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Lent in the Shadow of Cancer

Lent in the Shadow of Cancer


Feb 10 2016
Three writers reflect on breast cancer, bodies, and resurrection hope.

Lent begins on Ash Wednesday with the admonition to “remember that you are dust, and to dust you will return.” But for women who journey through this season of lament after a devastating health diagnosis, their own bodies are daily reminders of their mortality. What do the death and resurrection of Jesus look like from the valley of the shadow?

Meet writers Anya Silver, Suzanne Underwood Rhodes, and Katherine James, three poets featured in my recent anthology Between Midnight and Dawn: A Literary Guide to Prayer for Lent, Holy Week, and Eastertide (Paraclete Press, January 2016). All have faced breast cancer.

Diagnosed in 2004 while pregnant with her son, Anya went through chemo, surgery, and radiation, assuming she was cured once it was all over. Years later, the cancer came back, this time in her bones and lungs. She has been on constant chemo or biological treatments since 2010. Though Anya is now considered stable, she lives with metastatic breast cancer, for which there is no cure. For Suzanne, it was April of 2014. Two days after Easter, the radiologist said, “I see a mass.” The diagnosis: an aggressive form of stage 2 breast cancer. A mastectomy was followed by a year of chemo, then radiation and further treatments. Meanwhile, Katherine was diagnosed with invasive breast cancer last July, undergoing a bilateral mastectomy one month later. She relies on hormone blocking therapy as long-term treatment.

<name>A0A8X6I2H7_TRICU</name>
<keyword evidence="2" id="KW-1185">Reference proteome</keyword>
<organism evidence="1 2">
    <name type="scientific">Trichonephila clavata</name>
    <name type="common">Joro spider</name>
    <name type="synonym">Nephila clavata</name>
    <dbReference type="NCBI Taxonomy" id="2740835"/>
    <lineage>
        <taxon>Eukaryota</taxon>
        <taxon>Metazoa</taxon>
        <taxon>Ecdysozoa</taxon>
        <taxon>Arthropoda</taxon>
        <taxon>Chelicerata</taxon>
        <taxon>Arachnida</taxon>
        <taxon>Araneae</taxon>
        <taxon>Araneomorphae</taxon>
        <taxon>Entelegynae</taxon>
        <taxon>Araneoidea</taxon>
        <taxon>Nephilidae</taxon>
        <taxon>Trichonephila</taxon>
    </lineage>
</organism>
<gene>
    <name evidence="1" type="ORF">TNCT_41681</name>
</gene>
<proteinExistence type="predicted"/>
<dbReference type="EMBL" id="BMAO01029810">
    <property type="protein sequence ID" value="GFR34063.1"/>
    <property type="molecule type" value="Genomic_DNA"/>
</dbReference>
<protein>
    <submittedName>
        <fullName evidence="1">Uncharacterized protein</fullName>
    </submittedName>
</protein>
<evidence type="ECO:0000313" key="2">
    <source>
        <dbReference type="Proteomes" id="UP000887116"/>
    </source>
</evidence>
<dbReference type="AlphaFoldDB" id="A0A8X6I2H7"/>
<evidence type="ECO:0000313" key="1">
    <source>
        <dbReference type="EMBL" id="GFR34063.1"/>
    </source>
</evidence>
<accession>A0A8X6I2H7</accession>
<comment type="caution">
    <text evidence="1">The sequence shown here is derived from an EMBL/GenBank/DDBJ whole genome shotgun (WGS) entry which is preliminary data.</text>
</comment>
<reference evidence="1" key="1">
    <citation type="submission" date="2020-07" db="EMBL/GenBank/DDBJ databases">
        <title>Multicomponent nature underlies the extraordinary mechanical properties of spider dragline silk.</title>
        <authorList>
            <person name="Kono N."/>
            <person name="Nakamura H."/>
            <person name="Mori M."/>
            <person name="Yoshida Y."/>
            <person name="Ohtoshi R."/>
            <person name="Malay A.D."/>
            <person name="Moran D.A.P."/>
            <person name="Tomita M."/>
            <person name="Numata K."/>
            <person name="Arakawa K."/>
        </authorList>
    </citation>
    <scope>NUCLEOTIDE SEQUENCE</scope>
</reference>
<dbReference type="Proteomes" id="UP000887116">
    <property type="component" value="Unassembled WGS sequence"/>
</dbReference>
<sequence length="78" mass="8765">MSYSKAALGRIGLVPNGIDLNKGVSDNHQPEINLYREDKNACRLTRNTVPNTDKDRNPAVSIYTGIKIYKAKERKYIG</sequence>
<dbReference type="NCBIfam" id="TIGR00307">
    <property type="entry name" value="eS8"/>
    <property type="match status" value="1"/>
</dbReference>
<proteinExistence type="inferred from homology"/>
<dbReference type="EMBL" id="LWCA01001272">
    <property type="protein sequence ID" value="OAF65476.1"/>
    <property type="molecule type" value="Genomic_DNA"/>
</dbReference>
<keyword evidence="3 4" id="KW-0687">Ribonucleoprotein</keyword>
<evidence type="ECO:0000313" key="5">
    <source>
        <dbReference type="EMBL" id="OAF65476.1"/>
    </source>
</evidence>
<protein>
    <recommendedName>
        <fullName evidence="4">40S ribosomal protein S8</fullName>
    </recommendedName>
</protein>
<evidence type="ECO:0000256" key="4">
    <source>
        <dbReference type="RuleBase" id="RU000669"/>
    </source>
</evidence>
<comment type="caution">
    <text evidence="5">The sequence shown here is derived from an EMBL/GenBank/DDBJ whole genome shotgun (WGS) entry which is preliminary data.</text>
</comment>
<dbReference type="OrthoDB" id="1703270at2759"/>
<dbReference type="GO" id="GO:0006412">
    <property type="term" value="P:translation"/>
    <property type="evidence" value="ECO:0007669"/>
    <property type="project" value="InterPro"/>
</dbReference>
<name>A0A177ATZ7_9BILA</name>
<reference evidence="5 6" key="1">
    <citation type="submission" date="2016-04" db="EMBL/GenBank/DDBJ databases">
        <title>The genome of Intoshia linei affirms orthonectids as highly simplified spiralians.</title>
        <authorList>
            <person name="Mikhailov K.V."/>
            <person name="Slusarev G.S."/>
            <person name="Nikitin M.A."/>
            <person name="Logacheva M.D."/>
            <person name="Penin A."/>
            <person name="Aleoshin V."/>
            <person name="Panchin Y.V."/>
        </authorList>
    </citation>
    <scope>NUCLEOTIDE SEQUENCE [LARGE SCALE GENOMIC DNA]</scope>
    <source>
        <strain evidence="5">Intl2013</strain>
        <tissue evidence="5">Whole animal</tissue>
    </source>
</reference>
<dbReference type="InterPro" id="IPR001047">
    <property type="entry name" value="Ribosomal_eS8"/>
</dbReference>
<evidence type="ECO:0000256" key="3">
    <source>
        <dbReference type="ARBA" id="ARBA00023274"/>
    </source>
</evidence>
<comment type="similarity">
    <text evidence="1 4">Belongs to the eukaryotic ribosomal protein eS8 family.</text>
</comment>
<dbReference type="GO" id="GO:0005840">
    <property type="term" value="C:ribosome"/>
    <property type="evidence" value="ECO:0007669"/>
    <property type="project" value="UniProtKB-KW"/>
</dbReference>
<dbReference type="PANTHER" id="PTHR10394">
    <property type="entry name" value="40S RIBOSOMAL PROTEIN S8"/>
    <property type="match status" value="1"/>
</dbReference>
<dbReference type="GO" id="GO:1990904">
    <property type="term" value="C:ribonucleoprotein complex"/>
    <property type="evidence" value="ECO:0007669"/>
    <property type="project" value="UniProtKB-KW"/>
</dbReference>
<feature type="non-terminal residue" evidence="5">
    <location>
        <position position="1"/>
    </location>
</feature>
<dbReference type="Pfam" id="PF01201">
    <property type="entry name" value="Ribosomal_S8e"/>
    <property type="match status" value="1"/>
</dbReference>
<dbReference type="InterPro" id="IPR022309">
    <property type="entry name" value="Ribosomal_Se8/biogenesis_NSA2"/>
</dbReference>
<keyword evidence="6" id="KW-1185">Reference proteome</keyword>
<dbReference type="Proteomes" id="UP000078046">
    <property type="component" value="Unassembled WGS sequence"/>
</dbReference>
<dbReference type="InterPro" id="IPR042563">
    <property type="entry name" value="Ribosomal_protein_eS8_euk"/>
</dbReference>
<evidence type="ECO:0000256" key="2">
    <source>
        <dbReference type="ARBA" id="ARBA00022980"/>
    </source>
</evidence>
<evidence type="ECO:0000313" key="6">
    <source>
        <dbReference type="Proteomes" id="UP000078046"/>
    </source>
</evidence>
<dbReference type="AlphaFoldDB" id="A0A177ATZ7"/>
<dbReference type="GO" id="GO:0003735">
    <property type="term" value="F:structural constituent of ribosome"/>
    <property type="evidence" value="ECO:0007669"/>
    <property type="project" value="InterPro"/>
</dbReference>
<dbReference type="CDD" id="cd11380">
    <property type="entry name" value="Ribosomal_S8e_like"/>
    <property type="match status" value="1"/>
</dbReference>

These bare details don’t tell the whole story—particularly what it’s like to be women whose faith during times of struggle and pain leads them with Jesus to the cross. Poetry paints a richer picture, as in “Ash Wednesday” by Anya Silver from Between Midnight and Dawn:

How comforting, the smudge on each forehead:
I’m not to be singled out after all
From dust you came. To dust you will return.
My mastectomy, a memento mori,
prosthesis smooth as a polished skull.
I like the solidarity of this prayer,
the ointment thumbed into my forehead,
my knees pressing hard on the velvet rail.
If God won’t give me His body to clutch,
I’ll grind this soot into my skin instead.
If I can’t hold the flame that burned my breast,
I’ll char my brow; I’ll blacken my pores; I’ll flaunt
with ash this flaw in His creation.

Lent demands we slow down and reflect. So does cancer. So does poetry. When those three things come together in the crucible of one body, we as Christians are given a glimpse into what Christian Wiman calls “my bright abyss,” a harrowing and hallowing reminder of our human finiteness.

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